Networking & Wireless | Feature
- By Bridget McCrea
What do you get when you cross students' expectations for ubiquitous, high-performance wireless network access with stone and iron buildings constructed in the early-1900s? You wind up with a "harsh" WiFi environment where thick walls and ancient construction methods thwart attempts to create an all-access environment.
That's exactly what Connecticut College of New London, CT was dealing with in 2009. Situated on the southern New England coast, this private, liberal arts college had an existing wired network on campus, but was looking to expand its coverage, add WiFi to the mix, and "build for the future," according to Bruce Carpenter, director of technical support.
Building for the (Not-Too-Distant) Future
"We noticed that students were arriving on campus with smart phones and laptops and knew that we had to accommodate their need for wireless Internet access for those devices," said Carpenter. "We also wanted to be able to accommodate those users three to five years down the line, not just today."
Carpenter, who estimated that 65 percent of Connecticut College's students tote "some type of wireless device," said that to remain competitive when recruiting those pupils, the institution needed to install a WiFi system in its residence halls. "Students who are applying for college are looking for these types of amenities," said Carpenter.
After exploring its available WiFi options, the college invited several IT vendors to visit and demonstrate how their networks would work on campus. Based on those visits, Carpenter and his team came up with an estimated project cost, wrote up an RFP, and sent it out to "all of the major wireless vendors," he said.
Key criteria during the selection process included network stability, dependability and scalability for future growth. After reviewing and testing the responses, and getting input from outside consultants, Connecticut College chose a solution from Aruba Networks. The rollout complemented an existing setup that includes 100 Cisco wireless access points (WAPs) that cover the school's academic and administrative buildings, and all common areas.
Lee Hisle, vice president for information services and college librarian, said the institution used a creative approach to funding the wireless implementation. "We moved over to Google Apps for Education's free hosted e-mail (Gmail), and used the savings generated by that switch to pay for the entire wireless implementation," said Hisle. "It covered both the capital expenditure for the wireless network and the lease of the wireless access points."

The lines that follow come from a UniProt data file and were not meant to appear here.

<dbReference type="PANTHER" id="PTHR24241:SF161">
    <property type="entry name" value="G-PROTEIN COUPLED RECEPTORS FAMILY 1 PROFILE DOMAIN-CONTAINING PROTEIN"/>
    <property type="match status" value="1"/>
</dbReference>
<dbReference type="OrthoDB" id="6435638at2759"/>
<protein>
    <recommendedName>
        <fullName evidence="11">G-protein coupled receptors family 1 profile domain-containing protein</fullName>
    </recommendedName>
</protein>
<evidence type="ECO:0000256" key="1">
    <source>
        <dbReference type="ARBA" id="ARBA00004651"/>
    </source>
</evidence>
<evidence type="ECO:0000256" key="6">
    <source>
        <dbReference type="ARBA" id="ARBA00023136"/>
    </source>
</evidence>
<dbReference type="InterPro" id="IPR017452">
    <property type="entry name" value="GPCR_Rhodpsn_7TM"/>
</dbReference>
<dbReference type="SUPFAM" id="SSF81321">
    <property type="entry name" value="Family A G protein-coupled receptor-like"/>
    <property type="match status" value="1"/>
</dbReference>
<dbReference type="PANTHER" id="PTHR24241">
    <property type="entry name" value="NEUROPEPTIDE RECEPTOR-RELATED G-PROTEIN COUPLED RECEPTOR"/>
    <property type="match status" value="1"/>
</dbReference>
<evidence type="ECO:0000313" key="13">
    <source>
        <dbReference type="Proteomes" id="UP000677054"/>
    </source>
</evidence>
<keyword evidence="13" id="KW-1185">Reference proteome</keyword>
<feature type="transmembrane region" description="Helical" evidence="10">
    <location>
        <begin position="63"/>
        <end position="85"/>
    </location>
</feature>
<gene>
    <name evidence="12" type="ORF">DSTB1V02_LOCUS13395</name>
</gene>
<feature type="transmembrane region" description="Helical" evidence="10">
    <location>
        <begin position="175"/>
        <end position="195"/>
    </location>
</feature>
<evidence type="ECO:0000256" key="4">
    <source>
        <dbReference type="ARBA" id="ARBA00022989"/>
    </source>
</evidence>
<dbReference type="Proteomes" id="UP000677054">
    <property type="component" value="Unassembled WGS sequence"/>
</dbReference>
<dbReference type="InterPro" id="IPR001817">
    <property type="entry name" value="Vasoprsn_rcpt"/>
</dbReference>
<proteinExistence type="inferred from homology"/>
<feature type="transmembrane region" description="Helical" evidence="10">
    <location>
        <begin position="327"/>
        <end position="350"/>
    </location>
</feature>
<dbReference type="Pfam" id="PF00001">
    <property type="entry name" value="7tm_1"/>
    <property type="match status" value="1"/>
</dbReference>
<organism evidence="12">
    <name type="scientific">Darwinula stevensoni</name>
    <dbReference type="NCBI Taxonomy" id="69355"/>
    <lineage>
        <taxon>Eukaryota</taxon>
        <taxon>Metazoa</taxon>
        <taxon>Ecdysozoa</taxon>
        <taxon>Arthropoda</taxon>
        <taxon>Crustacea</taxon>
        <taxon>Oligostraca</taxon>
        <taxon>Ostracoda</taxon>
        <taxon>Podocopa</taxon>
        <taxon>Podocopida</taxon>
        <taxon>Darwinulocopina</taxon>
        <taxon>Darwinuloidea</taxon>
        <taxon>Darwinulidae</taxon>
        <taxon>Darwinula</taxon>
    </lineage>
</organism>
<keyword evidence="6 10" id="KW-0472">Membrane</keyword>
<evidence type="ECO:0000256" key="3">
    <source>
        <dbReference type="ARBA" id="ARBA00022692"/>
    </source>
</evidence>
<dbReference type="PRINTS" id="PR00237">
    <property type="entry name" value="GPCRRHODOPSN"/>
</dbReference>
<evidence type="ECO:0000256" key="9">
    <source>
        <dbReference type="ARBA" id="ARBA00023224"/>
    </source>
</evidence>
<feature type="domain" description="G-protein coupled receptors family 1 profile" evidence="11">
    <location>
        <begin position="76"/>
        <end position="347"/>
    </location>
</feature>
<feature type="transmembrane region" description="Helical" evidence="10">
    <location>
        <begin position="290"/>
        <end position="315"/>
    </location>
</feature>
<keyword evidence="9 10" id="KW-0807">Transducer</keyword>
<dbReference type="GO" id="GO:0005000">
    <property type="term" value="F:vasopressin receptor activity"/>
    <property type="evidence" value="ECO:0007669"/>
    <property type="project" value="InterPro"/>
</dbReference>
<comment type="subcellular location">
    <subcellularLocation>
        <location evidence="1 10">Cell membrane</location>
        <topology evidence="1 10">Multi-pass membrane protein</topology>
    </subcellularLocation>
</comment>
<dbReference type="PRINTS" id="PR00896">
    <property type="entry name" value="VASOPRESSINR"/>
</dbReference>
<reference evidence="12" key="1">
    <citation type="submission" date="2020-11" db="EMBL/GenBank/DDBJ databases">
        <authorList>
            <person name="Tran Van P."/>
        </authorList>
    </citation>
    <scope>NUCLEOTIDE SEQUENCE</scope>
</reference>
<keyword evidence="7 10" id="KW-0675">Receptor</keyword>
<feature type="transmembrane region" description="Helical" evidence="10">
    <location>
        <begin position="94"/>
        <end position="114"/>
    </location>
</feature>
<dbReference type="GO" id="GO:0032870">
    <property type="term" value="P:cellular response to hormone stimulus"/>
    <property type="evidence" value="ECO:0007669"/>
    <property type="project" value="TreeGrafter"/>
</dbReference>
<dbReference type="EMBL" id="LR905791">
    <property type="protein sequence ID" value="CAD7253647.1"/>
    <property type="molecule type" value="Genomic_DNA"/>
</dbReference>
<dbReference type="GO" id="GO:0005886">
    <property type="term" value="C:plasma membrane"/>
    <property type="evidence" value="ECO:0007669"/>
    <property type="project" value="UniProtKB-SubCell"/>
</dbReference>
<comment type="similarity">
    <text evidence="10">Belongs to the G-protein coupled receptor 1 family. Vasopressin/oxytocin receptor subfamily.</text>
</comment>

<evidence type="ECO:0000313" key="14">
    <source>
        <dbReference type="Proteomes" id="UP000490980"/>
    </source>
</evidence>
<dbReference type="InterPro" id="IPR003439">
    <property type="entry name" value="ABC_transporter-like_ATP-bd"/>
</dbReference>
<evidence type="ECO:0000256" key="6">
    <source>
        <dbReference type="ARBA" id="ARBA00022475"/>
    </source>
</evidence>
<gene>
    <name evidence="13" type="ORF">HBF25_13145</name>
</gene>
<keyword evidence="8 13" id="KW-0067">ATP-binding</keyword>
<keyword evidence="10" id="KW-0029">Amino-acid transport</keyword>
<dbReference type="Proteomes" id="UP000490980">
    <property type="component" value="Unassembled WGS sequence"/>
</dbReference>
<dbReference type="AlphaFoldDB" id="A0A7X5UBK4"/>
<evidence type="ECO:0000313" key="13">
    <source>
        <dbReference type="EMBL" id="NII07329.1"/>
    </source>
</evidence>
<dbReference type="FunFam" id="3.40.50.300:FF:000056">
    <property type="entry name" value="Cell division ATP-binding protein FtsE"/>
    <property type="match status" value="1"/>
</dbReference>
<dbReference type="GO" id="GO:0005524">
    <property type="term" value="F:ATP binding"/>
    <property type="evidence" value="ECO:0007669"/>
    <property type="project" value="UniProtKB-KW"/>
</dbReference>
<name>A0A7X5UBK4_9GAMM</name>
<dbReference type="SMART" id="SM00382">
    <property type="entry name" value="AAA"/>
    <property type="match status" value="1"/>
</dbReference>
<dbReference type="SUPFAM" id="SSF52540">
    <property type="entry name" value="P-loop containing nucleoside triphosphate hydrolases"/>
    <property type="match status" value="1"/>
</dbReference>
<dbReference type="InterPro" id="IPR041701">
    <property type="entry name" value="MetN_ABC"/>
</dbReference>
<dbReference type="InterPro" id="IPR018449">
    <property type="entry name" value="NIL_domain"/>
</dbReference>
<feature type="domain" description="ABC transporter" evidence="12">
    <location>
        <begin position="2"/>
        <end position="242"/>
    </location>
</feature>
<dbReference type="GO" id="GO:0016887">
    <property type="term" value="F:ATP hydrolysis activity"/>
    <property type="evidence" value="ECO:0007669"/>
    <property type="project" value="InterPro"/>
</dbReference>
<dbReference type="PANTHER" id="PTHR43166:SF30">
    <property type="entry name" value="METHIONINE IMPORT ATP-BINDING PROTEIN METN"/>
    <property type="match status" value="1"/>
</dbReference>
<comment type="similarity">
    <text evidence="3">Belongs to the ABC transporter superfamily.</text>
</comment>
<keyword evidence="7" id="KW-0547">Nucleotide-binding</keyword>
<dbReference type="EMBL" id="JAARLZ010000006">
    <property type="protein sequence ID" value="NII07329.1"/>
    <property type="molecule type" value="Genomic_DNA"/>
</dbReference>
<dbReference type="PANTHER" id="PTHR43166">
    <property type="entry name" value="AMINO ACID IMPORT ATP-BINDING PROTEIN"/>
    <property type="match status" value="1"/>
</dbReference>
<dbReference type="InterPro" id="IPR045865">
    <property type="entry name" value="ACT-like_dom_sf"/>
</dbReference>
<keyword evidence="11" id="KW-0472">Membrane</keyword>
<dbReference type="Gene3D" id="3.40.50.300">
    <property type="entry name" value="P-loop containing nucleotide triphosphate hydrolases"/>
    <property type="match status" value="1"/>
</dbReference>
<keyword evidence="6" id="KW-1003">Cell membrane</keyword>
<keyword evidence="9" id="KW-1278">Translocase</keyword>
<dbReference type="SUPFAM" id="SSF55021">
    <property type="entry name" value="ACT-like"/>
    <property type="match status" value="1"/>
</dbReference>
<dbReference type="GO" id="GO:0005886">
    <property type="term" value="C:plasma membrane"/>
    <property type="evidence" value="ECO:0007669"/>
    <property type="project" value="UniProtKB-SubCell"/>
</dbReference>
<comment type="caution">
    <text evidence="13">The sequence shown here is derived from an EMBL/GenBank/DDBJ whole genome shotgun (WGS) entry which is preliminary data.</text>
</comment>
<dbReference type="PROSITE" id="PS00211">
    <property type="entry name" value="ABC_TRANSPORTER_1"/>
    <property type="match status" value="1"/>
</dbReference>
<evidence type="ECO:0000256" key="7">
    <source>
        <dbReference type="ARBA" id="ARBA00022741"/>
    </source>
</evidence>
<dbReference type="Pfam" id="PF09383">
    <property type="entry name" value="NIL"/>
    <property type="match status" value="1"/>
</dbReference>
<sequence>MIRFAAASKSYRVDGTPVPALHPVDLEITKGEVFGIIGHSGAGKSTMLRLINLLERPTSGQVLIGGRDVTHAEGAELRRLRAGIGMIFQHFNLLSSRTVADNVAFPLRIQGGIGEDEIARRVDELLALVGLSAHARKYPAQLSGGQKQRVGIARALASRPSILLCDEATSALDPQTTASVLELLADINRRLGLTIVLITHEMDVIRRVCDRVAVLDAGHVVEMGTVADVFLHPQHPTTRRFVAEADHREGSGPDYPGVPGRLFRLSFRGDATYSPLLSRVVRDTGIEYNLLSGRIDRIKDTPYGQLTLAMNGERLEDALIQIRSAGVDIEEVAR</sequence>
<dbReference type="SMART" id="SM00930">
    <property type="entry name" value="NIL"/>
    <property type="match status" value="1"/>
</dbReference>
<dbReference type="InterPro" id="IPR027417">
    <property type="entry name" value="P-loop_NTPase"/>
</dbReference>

Dealing with WiFi-Unfriendly Construction
With its vendor selected and the project funded, Connecticut College faced a major obstacle in delivering WiFi to students in their dorm rooms: early-1900s construction that was not wireless-friendly.
"This isn't your typical dorm construction we're talking about," explained Carpenter. "There was a lot of stone, granite, and steel, none of which made for an easy wireless installation."
To break through those robust materials and still stick to its goal of providing 15 Mbps service across all of the residence halls, Carpenter said, the 270 wireless access points (installed in the halls and in the library) had to be carefully positioned.
"The tricky part was locating those WAPs," said Carpenter, "and making sure that each of them provided the best possible coverage."
The circa-1900s dorms presented more challenges for the institution's IT team. In one case, for example, the dorm room numbers on the floor plans no longer matched the room numbers on the doors themselves. The mistake caused one of the installers to incorrectly locate an access point. Out of 270 access points, the misplaced AP created a single coverage hole. The school caught the mistake, but not before an affected student and his parents raised a complaint that progressed all the way to the provost's office.
Taking It to the Classrooms
Like many institutions of higher education, Connecticut College has learned that while WiFi is openly embraced by today's youth, it can be somewhat of a double-edged sword, especially when it comes to classroom use. On campus, individual faculty members can choose whether or not they want wireless access in their classrooms, said Hisle, who pointed out that "not all professors are enthralled with the idea" of students using WiFi while in class.
"Some offer it, and some don't," said Hisle. "We respect the desires of those faculty members who don't want it in their classrooms; it's by choice."
One group that has embraced the WiFi movement is the institution's biology department, which as part of a construction renovation will soon be "fully covered by wireless," according to Carpenter.
Connecticut College is also in the middle of what Carpenter called a "classroom improvement program."
So far, 16 of a total of 34 classrooms have been upgraded to include high-tech features like advanced sound systems, DVD display technology, and furniture that allows for improved interactions among students and professors.
"This is a big, ongoing project for us," said Carpenter. "We're not just adding projectors to the ceilings. We're completely overhauling the classrooms to accommodate today's technology."